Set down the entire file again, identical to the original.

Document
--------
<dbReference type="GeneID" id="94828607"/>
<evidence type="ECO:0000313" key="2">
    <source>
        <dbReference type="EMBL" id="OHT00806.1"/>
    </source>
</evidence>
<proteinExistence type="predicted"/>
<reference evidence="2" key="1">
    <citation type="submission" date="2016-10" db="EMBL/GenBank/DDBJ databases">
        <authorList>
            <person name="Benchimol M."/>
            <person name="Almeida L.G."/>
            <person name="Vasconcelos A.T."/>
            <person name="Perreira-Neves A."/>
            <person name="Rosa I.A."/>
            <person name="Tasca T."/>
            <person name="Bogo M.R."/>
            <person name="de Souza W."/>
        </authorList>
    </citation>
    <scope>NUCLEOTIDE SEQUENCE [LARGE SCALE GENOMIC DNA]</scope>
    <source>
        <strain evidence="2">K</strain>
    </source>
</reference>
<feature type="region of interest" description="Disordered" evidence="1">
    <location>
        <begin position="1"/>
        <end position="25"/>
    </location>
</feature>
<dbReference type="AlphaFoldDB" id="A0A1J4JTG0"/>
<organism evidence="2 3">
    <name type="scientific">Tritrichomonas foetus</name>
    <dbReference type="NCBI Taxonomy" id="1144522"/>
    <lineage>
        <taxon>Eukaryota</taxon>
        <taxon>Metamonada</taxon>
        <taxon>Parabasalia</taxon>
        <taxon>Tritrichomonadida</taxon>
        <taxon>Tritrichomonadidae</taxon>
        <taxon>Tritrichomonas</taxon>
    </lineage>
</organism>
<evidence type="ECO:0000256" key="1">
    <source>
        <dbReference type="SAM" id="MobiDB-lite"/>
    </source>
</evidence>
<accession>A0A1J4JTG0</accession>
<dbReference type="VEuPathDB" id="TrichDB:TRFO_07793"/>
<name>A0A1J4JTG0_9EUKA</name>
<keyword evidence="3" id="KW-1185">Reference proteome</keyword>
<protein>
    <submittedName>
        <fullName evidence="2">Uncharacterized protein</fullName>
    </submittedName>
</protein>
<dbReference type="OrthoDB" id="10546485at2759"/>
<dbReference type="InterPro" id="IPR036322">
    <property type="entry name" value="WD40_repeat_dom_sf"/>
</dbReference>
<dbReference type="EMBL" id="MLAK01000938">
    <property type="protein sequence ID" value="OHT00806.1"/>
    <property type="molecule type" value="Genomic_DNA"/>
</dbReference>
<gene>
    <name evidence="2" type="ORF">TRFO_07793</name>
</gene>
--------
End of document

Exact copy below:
<dbReference type="GeneID" id="94828607"/>
<evidence type="ECO:0000313" key="2">
    <source>
        <dbReference type="EMBL" id="OHT00806.1"/>
    </source>
</evidence>
<proteinExistence type="predicted"/>
<reference evidence="2" key="1">
    <citation type="submission" date="2016-10" db="EMBL/GenBank/DDBJ databases">
        <authorList>
            <person name="Benchimol M."/>
            <person name="Almeida L.G."/>
            <person name="Vasconcelos A.T."/>
            <person name="Perreira-Neves A."/>
            <person name="Rosa I.A."/>
            <person name="Tasca T."/>
            <person name="Bogo M.R."/>
            <person name="de Souza W."/>
        </authorList>
    </citation>
    <scope>NUCLEOTIDE SEQUENCE [LARGE SCALE GENOMIC DNA]</scope>
    <source>
        <strain evidence="2">K</strain>
    </source>
</reference>
<feature type="region of interest" description="Disordered" evidence="1">
    <location>
        <begin position="1"/>
        <end position="25"/>
    </location>
</feature>
<dbReference type="AlphaFoldDB" id="A0A1J4JTG0"/>
<organism evidence="2 3">
    <name type="scientific">Tritrichomonas foetus</name>
    <dbReference type="NCBI Taxonomy" id="1144522"/>
    <lineage>
        <taxon>Eukaryota</taxon>
        <taxon>Metamonada</taxon>
        <taxon>Parabasalia</taxon>
        <taxon>Tritrichomonadida</taxon>
        <taxon>Tritrichomonadidae</taxon>
        <taxon>Tritrichomonas</taxon>
    </lineage>
</organism>
<evidence type="ECO:0000256" key="1">
    <source>
        <dbReference type="SAM" id="MobiDB-lite"/>
    </source>
</evidence>
<accession>A0A1J4JTG0</accession>
<dbReference type="VEuPathDB" id="TrichDB:TRFO_07793"/>
<name>A0A1J4JTG0_9EUKA</name>
<keyword evidence="3" id="KW-1185">Reference proteome</keyword>
<protein>
    <submittedName>
        <fullName evidence="2">Uncharacterized protein</fullName>
    </submittedName>
</protein>
<dbReference type="OrthoDB" id="10546485at2759"/>
<dbReference type="InterPro" id="IPR036322">
    <property type="entry name" value="WD40_repeat_dom_sf"/>
</dbReference>
<dbReference type="EMBL" id="MLAK01000938">
    <property type="protein sequence ID" value="OHT00806.1"/>
    <property type="molecule type" value="Genomic_DNA"/>
</dbReference>
<gene>
    <name evidence="2" type="ORF">TRFO_07793</name>
</gene>